A Chinese nuclear-powered submarine surfaced in the Taiwan Strait on Monday, a US defence analyst said, citing satellite imagery – a rare move that could be a message for Washington.
US Naval Institute columnist H.I. Sutton posted the image – taken by the European Space Agency’s Sentinel-2 satellite around 10am – which he said showed a ballistic missile submarine in the waterway, accompanied by another vessel.
“Although Sentinel-2 is low resolution, the wake patterns are characteristic of a submarine with typical rounded bow. The length best fits the Type 094 and the context aligns,” Sutton wrote on his personal website Covert Shores.
He said the submarine was heading north from the People’s Liberation Army base in Yulin, on the southern coast of Hainan in the South China Sea. He said it was likely a routine transit, noting that Chinese submarines returned north to a shipyard on the Bohai Sea for “repairs and overhaul”.
Military experts said it was unusual for a ballistic missile submarine to surface, especially an advanced PLA Navy vessel like the Type 094. The Jin-class submarines carry JL-2 ballistic missiles with a range of about 7,000km (4,350 miles) – meaning they could hit the northeast of the United States. The latest version of that submarine, the Type 094A, went into service in April and reportedly carries the more powerful JL-3 ballistic missiles with a range of over 10,000km.
“[Weapons carried] by the Type 094 were designed to target the US,” Macau-based military observer Antony Wong Tong noted, adding that “a surfaced transit doesn’t make sense – unless the PLA wants people to see it”.
Also on Monday, a US Navy P-8A anti-submarine patrol aircraft flew over the Taiwan Strait from the Misawa Air Base in Japan, according to the South China Sea Strategic Situation Probing Initiative (SCSPI), a Beijing-based think tank.
It said in a Weibo post that the US aircraft came as close as 30km to Fuzhou, a city in southeast China that is home to a PLA Air Force base from where so-called routine island encirclement patrols are carried out near Taiwan.
Beijing sees Taiwan as part of its territory and has not renounced the use of force to bring the self-ruled island under its control. Tensions have been escalating across the Taiwan Strait as Beijing steps up a campaign of military intimidation, as well as diplomatic pressure on Taipei. The US has meanwhile been developing closer ties with the democratic island.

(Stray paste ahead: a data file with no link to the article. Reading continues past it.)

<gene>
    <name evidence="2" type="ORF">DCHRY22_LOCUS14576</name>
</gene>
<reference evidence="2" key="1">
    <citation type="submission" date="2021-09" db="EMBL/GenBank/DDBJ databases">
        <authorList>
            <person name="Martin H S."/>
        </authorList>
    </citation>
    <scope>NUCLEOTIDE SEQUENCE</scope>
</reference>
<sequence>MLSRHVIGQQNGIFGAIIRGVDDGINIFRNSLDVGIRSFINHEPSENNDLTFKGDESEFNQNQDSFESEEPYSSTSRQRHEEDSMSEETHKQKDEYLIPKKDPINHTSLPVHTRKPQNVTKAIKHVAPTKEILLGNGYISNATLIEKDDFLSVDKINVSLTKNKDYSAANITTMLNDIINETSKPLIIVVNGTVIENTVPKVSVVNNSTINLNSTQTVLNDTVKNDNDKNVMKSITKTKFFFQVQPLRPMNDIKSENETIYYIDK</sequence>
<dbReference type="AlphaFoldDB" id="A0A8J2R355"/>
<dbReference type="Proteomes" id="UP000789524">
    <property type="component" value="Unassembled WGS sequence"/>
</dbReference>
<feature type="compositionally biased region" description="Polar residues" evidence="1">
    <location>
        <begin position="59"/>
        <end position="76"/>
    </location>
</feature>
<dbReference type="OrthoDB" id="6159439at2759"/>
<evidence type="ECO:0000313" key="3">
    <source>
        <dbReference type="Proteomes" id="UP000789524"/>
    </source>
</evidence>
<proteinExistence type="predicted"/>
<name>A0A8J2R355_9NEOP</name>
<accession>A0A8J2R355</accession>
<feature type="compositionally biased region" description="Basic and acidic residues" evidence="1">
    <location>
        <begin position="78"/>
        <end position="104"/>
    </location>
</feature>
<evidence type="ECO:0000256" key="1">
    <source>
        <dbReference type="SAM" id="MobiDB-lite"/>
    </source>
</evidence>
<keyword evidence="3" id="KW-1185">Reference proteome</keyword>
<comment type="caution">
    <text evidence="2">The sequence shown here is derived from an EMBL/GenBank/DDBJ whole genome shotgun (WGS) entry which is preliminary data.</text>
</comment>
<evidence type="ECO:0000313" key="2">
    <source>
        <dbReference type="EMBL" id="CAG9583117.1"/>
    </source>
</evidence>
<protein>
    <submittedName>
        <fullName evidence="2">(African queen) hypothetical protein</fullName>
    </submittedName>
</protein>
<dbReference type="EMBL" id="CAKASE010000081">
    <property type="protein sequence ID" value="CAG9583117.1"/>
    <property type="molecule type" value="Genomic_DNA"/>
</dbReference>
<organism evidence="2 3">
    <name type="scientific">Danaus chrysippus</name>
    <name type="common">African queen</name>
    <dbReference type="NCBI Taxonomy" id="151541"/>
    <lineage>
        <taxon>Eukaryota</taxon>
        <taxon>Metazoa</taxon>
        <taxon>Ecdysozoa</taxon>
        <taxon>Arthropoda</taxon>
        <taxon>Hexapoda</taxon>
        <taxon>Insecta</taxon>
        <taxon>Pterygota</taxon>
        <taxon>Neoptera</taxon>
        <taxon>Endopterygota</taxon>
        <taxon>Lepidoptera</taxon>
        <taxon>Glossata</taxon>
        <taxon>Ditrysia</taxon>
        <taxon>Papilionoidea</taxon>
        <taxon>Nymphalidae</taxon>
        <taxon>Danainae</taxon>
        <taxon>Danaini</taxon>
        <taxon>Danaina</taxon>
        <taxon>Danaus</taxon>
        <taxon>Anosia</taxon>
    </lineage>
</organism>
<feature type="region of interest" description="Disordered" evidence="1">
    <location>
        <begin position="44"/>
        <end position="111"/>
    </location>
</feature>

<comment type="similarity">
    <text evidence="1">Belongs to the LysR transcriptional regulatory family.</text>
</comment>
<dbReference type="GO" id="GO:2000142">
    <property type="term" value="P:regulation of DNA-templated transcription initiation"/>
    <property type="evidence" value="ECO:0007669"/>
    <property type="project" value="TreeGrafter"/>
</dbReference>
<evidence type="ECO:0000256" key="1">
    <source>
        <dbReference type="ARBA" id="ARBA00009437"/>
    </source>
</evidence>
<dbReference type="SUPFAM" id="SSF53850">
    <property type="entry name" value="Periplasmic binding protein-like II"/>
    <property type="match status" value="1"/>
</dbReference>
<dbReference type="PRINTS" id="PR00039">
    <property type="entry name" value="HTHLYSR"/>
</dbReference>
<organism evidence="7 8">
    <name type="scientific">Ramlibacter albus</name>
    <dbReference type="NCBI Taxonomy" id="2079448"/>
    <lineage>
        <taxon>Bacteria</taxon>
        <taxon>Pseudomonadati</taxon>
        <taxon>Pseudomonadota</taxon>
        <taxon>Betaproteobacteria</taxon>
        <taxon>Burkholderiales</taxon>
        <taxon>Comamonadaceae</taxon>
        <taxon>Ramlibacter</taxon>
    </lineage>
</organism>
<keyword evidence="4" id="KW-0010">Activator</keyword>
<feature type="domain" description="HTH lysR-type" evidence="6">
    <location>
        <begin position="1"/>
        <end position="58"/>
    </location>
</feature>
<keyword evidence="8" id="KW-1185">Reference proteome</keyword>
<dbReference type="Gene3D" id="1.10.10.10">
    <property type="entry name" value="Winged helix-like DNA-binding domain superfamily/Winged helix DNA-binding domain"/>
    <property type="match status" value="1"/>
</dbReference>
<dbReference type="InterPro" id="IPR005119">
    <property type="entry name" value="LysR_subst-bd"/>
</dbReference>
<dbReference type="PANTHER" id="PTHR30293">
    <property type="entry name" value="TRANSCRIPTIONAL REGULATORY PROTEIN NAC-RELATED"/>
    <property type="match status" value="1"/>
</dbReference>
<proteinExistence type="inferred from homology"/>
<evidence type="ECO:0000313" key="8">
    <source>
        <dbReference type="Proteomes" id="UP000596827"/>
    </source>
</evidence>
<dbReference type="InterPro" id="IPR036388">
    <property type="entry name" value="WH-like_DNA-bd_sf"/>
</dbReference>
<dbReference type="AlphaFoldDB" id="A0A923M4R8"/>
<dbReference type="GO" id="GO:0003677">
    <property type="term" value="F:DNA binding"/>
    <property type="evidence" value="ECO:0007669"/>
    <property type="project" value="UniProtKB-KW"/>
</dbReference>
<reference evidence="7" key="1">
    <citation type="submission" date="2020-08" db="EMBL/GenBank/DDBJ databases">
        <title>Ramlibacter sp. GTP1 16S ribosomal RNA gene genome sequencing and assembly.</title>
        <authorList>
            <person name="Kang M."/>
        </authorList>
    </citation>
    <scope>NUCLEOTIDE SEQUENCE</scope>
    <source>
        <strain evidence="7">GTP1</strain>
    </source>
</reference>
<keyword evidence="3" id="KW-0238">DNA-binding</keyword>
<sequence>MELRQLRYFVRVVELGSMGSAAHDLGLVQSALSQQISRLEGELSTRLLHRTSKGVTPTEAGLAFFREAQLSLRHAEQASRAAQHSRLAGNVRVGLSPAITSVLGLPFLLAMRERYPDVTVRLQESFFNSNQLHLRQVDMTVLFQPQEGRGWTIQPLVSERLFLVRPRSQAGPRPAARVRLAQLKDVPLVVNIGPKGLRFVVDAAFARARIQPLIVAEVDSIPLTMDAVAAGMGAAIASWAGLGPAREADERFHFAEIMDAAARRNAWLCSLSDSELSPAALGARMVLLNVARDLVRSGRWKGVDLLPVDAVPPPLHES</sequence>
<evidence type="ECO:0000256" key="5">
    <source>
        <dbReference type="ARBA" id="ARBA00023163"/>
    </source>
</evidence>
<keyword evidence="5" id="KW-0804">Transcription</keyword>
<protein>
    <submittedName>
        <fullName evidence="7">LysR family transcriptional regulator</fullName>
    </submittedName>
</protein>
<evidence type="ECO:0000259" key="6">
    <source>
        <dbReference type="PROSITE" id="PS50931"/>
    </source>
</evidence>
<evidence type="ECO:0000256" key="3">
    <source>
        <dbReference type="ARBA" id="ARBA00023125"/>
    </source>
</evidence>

Collin Koh, a maritime security analyst with the S. Rajaratnam School of International Studies in Singapore, said the PLA submarine transit “could be construed, rightly or wrongly, as China sending deterrence signals to the US over Taiwan”, adding that it would have been closely monitored by the US military.
It was unusual for a strategic nuclear submarine to surface given that US aircraft and satellites monitor the region, according to Lu Li-shih, a former instructor at Taiwan’s Naval Academy in Kaohsiung.
“It’s possible something happened to the Type 094, forcing it to take a surfaced voyage, which would be both safer and necessary,” Lu said.
Last month, the USS Connecticut was said to have made a week-long voyage on the surface to the US naval base in Guam after it was damaged when it hit a seamount in the South China Sea, injuring 11 sailors.
Zhou Chenming, a researcher with the Yuan Wang military science and technology institute in Beijing, said the Taiwan Strait – which connects the East and South China seas – had complicated underwater terrain and active oceanic volcanoes and was “not friendly” for submarines. He said they tended to use the Bashi Channel instead when heading south to north, or transited the Miyako Strait when going north to south.
“But passing through the Taiwan Strait would save time for a submarine heading to the Bohai Shipyard for an upgrade or overhaul,” he said.